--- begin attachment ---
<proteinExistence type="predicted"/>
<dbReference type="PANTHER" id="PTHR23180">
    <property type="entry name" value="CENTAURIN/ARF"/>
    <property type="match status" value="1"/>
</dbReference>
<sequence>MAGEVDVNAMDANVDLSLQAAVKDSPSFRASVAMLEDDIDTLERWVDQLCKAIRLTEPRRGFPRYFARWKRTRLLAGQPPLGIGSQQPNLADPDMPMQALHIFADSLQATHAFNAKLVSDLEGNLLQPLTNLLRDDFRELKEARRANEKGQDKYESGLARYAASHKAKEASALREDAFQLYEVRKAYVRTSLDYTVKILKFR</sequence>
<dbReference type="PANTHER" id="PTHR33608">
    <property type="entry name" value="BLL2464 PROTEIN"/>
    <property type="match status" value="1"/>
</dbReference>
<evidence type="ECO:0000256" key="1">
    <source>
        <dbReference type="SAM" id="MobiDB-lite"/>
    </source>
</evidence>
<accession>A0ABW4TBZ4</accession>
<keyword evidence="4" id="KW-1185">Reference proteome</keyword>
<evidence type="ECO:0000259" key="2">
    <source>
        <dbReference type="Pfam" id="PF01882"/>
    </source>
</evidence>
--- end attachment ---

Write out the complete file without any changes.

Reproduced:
<proteinExistence type="predicted"/>
<dbReference type="PANTHER" id="PTHR23180">
    <property type="entry name" value="CENTAURIN/ARF"/>
    <property type="match status" value="1"/>
</dbReference>
<sequence>MAGEVDVNAMDANVDLSLQAAVKDSPSFRASVAMLEDDIDTLERWVDQLCKAIRLTEPRRGFPRYFARWKRTRLLAGQPPLGIGSQQPNLADPDMPMQALHIFADSLQATHAFNAKLVSDLEGNLLQPLTNLLRDDFRELKEARRANEKGQDKYESGLARYAASHKAKEASALREDAFQLYEVRKAYVRTSLDYTVKILKFR</sequence>
<dbReference type="PANTHER" id="PTHR33608">
    <property type="entry name" value="BLL2464 PROTEIN"/>
    <property type="match status" value="1"/>
</dbReference>
<evidence type="ECO:0000256" key="1">
    <source>
        <dbReference type="SAM" id="MobiDB-lite"/>
    </source>
</evidence>
<accession>A0ABW4TBZ4</accession>
<keyword evidence="4" id="KW-1185">Reference proteome</keyword>
<evidence type="ECO:0000259" key="2">
    <source>
        <dbReference type="Pfam" id="PF01882"/>
    </source>
</evidence>